Hnggghhhh I am conflicted with this book. I loved Ahdieh’s Wrath and the Dawn duology and I will stan those two books until the day I die. Or become a djinni. Whichever is first. But this book has me inwardly crying of agony on top of intrigue. I wanted MORE vampires, less werewolves and fae. And this is coming from someone who adores urban fantasy on a good day. I even wanted more slow-burn insta-love madness (wait, how is that even a thing?!), less YA love triangle tropes. I JUST….
And yet who am I kidding. I’m going to want to read the second book just to see how Celine gets herself out of this madness…or, I dunno, maybe I’ll get more Pippa and/or Arjun narratives (the latter was interestingly absent in the last few chapters…).
Ugh. So conflicted.
by Renee Ahdieh
G.P. Putnam’s Sons, October 2018,
YA paranormal, fantasy, romance
Rated: 3 / 5 cookies
In 1872, New Orleans is a city ruled by the dead. But to seventeen-year-old Celine Rousseau, New Orleans provides her a refuge after she’s forced to flee her life as a dressmaker in Paris. Taken in by the sisters of the Ursuline convent along with six other girls, Celine quickly becomes enamored with the vibrant city from the music to the food to the soirées and—especially—to the danger. She soon becomes embroiled in the city’s glitzy underworld, known as La Cour des Lions, after catching the eye of the group’s leader, the enigmatic Sébastien Saint Germain. When the body of one of the girls from the convent is found in the lair of La Cour des Lions, Celine battles her attraction to him and suspicions about Sébastien’s guilt along with the shame of her own horrible secret.
When more bodies are discovered, each crime more gruesome than the last, Celine and New Orleans become gripped by the terror of a serial killer on the loose—one Celine is sure has set her in his sights . . . and who may even be the young man who has stolen her heart. As the murders continue to go unsolved, Celine takes matters into her own hands and soon uncovers something even more shocking: an age-old feud from the darkest creatures of the underworld reveals a truth about Celine she always suspected simmered just beneath the surface.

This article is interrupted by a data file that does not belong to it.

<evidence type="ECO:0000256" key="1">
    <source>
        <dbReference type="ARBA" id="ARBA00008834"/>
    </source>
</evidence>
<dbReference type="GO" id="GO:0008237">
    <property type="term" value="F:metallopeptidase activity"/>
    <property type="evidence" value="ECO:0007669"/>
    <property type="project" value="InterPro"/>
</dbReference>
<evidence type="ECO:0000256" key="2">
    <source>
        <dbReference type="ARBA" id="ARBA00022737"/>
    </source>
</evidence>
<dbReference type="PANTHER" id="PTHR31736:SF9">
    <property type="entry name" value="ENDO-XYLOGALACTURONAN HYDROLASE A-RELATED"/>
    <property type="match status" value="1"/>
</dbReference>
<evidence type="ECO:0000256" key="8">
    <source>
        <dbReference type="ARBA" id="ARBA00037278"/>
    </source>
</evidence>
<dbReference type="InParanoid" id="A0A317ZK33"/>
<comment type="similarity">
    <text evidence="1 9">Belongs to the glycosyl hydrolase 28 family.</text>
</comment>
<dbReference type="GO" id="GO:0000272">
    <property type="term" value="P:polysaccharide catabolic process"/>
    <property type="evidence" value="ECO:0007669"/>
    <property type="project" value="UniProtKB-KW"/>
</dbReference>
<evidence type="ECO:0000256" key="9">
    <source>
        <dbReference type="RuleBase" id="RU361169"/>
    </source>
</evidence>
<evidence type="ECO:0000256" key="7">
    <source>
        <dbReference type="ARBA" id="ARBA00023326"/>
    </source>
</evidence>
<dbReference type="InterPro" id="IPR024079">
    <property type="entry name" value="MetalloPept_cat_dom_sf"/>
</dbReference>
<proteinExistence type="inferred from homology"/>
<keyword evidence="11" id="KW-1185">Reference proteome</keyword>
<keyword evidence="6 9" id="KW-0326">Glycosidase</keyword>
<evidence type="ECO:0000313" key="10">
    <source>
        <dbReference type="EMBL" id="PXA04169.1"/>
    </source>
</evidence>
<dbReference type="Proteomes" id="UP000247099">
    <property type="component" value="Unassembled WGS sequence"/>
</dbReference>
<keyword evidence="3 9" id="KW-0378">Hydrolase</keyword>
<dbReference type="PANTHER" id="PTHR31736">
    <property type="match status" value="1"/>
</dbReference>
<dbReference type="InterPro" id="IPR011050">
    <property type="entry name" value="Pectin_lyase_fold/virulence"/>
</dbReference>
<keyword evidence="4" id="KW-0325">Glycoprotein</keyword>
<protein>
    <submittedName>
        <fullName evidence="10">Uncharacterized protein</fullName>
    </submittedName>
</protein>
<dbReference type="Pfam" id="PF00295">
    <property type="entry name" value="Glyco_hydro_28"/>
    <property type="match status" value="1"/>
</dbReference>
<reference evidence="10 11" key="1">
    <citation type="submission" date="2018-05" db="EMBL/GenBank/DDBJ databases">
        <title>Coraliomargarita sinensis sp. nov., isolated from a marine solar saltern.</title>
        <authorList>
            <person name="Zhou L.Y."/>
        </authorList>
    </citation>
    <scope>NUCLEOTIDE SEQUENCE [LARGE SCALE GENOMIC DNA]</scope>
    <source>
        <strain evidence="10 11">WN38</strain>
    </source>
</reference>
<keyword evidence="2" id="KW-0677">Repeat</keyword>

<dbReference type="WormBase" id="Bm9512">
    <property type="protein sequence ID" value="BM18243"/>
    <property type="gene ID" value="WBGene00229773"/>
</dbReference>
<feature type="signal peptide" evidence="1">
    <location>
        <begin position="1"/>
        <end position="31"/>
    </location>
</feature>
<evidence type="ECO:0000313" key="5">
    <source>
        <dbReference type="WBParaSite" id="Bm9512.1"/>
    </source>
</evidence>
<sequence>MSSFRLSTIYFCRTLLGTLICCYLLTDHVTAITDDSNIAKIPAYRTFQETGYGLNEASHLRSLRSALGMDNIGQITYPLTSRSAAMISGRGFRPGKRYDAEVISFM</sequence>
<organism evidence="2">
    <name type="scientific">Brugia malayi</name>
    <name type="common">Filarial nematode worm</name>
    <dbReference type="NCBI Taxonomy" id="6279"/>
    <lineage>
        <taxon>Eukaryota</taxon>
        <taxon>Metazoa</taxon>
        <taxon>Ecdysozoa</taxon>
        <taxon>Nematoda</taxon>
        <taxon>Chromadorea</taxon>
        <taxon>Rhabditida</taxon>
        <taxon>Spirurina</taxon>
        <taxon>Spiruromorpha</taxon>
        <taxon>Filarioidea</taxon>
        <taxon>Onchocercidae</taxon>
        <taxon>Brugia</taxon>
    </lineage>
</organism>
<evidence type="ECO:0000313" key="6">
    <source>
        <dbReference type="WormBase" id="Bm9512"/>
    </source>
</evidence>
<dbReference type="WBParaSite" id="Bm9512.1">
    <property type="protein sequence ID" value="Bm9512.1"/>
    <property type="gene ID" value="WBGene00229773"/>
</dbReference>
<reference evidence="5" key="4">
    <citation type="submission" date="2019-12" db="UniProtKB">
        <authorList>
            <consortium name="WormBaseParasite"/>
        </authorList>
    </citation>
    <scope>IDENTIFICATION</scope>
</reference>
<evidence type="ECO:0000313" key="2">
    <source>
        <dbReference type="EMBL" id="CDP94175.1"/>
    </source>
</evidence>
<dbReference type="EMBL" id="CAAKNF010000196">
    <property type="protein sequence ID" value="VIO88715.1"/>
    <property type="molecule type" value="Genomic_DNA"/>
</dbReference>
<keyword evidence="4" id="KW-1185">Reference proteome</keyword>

Listen. It’s been years since the vampire craze has died down, and I’m actually glad Ahdieh managed to get out of that funk and write us one we probably needed this year. I’m glad that I get to pick up a vampire book from an author I really love. I read her Wrath and the Dawn duology (plus the short stories) and I wanted more. I have yet to read Flame in the Mist, but I figure I’d go along with Penguin Teen’s read-along on Twitter and Instagram in preparation for the final book of The Beautiful series.
And…I’m of two minds on it. My reading thought process pretty much blew hot and cold in this book. I went from liking something, but then turning the page and agonizing about the same thing. I’ve gone from wanting the romance to happen to rolling my eyes at the way the romance started to unfold. I’ve gone through several love-hates along the way, and perhaps without my bias towards Ahdieh’s previous works, I may have rated this lower due to how things unraveled at the end so fast.
What I Liked
The world immersion. I haven’t read a NOLA vampire experience since Anne Rice, so I was kind of gleeful that Ahdieh chose to tackle the New Orleans experience and add vampires to the world. Like her Wrath and Dawn series, Ahdieh describes the food in the book so well, I got hungry while reading. I might just try to make beignets at some point because I now have a constant craving for these babies.